Even today, we as believers need to wait and pray for the Holy Spirit, and wait for the Spirit’s direction and gifts – like the disciples waited – in order to accomplish God’s will.  This not ‘religious talk’.  There was a time when I thought it was.  I grew up in a church where the Holy Spirit was hardly ever mentioned, and in my 20s when I first saw someone ministering in the power of the Spirit my question was “What kind of power is this?” (which is pretty much how people reacted to Jesus in the Bible.)

Just in case your experience has been anything like mine: I want to assure you the Holy Spirit is real.  If Jesus is Emmanuel, God-with-us, then the Holy Spirit is God-in-us.  And sometimes it takes awhile to grow into this.  John Wesley himself was an ordained minister for 10 years before his heart was ‘strangely warmed’ at that meeting at Aldersgate (an event whose anniversary is also remembered this week). That’s when he met the Holy Spirit. And the coming of the Spirit gave Wesley such power as a preacher – preaching not in human power but in the power of the Spirit – that God used Wesley to change the course of history.

(Not all of us are going to be called to change the course of history – but that’s an example of what the Holy Spirit can do.)

The Holy Spirit is a gift given by God, to God’s people, for the purpose of ministry.  So for us, Ascension Day gets us ready for Pentecost. It points to the coming of the Holy Spirit and to our calling to bear witness to what we know about Jesus.

Jesus tells his disciples:

“You will be my witnesses, to Jerusalem, and Judea and Samaria, and to the ends of the earth.”

No one believer could possibly cover all this ground! But as a group – as the Body of Christ – they did.  By the time Peter and Paul were martyred, the good news of Jesus had spread throughout the Roman Empire and into northern Africa and parts of Asia.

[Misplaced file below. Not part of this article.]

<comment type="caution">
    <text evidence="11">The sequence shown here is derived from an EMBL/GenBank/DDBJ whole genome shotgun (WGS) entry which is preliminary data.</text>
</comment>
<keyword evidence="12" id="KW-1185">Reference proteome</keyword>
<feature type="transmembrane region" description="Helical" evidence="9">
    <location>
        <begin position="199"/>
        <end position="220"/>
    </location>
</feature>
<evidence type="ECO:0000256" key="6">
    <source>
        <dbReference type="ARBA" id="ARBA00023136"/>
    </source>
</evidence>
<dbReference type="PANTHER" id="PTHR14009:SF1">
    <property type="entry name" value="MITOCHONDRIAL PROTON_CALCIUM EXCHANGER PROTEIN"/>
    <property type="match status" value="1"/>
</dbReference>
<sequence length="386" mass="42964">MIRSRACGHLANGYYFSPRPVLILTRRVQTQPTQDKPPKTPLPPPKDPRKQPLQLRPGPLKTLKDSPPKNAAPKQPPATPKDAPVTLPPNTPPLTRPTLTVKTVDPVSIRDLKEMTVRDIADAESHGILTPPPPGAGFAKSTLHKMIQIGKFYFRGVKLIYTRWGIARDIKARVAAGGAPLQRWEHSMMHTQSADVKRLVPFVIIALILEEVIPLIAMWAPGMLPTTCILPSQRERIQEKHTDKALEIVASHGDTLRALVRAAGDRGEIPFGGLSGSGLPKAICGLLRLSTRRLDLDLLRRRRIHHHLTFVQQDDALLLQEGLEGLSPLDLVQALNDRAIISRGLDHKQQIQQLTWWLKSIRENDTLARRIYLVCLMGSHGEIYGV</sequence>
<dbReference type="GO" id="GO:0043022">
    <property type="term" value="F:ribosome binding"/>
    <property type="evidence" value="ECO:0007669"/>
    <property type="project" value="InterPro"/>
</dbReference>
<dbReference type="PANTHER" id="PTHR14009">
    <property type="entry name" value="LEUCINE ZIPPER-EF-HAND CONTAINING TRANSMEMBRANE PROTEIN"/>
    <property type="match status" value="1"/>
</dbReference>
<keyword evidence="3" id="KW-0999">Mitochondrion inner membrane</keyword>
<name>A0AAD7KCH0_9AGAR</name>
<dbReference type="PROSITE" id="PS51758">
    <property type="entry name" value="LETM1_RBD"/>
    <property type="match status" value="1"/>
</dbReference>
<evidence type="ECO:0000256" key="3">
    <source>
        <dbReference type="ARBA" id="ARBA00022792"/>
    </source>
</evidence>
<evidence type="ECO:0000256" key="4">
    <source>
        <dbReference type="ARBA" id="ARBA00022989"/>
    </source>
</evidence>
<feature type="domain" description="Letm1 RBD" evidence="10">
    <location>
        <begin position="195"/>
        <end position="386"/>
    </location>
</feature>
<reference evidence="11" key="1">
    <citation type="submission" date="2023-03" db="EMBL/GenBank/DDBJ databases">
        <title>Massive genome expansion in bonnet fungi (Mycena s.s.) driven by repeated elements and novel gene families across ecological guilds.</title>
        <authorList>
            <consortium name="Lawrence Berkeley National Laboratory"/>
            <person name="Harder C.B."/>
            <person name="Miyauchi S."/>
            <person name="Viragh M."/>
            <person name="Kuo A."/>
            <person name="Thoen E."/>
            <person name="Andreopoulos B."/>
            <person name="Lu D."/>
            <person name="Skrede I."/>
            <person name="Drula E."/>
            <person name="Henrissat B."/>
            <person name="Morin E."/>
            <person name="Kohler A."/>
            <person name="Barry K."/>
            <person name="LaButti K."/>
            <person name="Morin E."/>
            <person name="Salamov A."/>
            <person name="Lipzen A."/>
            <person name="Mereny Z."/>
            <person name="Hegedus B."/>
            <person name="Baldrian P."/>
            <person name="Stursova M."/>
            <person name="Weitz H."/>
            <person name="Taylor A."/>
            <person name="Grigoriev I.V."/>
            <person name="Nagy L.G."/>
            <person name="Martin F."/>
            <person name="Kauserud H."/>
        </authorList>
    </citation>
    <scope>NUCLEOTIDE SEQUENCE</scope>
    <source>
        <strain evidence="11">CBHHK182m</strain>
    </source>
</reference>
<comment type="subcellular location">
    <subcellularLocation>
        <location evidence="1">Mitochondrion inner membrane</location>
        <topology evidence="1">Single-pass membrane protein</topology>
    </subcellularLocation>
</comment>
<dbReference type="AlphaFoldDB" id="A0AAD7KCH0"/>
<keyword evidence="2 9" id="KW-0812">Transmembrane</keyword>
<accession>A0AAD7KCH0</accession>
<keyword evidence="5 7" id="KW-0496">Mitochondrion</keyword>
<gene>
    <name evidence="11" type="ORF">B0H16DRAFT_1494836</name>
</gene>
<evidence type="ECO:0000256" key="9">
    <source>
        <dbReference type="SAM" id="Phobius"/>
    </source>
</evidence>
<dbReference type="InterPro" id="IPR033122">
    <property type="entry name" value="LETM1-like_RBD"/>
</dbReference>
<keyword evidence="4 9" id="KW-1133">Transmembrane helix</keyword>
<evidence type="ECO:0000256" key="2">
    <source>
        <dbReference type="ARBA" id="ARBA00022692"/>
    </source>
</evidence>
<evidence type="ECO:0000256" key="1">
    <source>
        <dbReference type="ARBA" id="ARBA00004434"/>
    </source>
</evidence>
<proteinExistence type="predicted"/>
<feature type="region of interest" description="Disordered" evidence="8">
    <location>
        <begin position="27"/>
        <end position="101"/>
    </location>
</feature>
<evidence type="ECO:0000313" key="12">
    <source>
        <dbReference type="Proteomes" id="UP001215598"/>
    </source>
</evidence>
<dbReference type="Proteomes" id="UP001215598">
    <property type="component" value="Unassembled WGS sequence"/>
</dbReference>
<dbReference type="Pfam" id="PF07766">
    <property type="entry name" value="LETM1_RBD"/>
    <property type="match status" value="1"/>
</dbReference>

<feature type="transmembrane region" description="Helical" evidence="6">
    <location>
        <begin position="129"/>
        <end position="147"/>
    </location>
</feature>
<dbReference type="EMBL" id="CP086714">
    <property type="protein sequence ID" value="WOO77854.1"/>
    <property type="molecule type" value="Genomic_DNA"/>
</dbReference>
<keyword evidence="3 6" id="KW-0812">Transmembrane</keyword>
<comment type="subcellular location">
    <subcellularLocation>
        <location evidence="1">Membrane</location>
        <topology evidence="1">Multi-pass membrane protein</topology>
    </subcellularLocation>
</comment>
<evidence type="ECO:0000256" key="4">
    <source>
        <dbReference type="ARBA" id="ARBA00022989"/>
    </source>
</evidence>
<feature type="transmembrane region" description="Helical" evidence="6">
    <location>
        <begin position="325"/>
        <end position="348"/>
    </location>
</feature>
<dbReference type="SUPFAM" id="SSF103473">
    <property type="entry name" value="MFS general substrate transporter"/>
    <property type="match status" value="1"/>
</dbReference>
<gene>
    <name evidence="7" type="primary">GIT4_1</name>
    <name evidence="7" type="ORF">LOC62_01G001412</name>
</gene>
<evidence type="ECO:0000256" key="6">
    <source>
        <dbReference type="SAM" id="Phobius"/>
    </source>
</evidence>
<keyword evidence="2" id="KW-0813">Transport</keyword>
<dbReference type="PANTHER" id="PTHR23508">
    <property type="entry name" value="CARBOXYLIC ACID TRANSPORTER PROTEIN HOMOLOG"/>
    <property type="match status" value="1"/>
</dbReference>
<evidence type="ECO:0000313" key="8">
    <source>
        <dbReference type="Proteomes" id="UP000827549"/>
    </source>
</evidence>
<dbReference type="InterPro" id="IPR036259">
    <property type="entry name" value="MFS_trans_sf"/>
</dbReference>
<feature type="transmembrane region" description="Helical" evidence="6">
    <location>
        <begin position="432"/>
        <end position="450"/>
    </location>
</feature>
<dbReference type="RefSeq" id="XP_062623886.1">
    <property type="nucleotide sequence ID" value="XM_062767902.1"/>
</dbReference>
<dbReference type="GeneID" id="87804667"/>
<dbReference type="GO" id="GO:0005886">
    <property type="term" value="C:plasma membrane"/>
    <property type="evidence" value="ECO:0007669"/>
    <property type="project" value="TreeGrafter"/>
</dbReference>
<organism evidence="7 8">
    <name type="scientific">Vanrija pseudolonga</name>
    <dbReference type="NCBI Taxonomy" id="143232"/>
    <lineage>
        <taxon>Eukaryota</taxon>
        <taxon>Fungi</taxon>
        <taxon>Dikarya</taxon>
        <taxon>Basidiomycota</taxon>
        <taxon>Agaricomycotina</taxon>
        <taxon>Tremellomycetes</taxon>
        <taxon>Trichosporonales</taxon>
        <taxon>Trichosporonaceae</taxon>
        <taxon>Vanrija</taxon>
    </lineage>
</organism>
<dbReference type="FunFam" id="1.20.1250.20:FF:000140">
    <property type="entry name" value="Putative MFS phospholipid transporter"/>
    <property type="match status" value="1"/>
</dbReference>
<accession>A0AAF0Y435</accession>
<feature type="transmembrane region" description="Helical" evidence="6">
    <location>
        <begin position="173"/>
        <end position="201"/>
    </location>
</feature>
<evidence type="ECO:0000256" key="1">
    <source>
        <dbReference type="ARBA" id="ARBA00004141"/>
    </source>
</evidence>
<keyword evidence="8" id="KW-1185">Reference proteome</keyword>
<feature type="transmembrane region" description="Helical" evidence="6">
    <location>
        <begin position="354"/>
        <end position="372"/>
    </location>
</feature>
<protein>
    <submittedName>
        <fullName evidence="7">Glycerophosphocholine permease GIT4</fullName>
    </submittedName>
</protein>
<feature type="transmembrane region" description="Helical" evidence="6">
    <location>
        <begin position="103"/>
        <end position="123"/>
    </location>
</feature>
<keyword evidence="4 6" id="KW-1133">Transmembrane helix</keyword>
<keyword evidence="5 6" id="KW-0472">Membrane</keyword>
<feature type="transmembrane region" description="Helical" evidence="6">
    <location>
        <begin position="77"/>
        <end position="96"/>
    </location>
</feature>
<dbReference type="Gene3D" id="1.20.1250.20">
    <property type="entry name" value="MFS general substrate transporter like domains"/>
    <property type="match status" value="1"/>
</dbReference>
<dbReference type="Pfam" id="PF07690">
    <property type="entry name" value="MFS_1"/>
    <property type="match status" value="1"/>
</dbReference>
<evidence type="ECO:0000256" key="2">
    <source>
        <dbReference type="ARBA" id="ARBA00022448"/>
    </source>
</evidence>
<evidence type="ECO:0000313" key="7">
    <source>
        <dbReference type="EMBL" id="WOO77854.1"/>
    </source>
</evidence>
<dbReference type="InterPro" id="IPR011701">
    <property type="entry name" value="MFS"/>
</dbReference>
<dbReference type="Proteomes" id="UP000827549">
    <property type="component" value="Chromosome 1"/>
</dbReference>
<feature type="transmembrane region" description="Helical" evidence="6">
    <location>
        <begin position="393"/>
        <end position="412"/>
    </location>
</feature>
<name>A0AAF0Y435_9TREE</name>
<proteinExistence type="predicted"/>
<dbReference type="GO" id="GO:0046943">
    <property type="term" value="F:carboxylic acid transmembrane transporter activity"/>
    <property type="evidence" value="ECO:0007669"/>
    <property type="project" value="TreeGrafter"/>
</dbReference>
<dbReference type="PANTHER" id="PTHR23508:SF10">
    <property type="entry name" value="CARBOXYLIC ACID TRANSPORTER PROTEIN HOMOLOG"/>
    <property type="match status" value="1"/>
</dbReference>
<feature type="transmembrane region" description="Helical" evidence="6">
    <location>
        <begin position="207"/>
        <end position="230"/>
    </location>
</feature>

One of the helpful things one of our seminary professors taught us is: we can think of witnessing as being in three concentric circles: local, national, and international.

For the disciples, Jerusalem was local, it’s where they started; then they went on to preach throughout the region and nation (Judea & Samaria), and then to the rest of the known world.

So how might we define our concentric circles?  The local one would probably be Brentwood or Carrick.  The middle circle could be Allegheny County, or Pennsylvania, or the United States.  That’s a little flexible. And the outer circle is still “the whole world”.

For those of us who are involved in the ministries and missions of this church, either as groups or as individuals, I’d like to suggest reviewing our outreach programs, and praying over them, in terms of these circles.  What does God want us to do in our neighborhood? In the region or the nation? And in the world?

I’m not suggesting we run out and start throwing money in all directions. Just the opposite: I’m suggesting building – and continuing to build – personal relationships on each of these levels.  Let the Spirit guide us into those relationships. And then – as needs arise – respond to the needs. Because in the Kingdom of God, it’s Jesus who makes the difference, and it’s love that makes the difference, not money and not social programs.

Pray about it, and see where God may lead with this.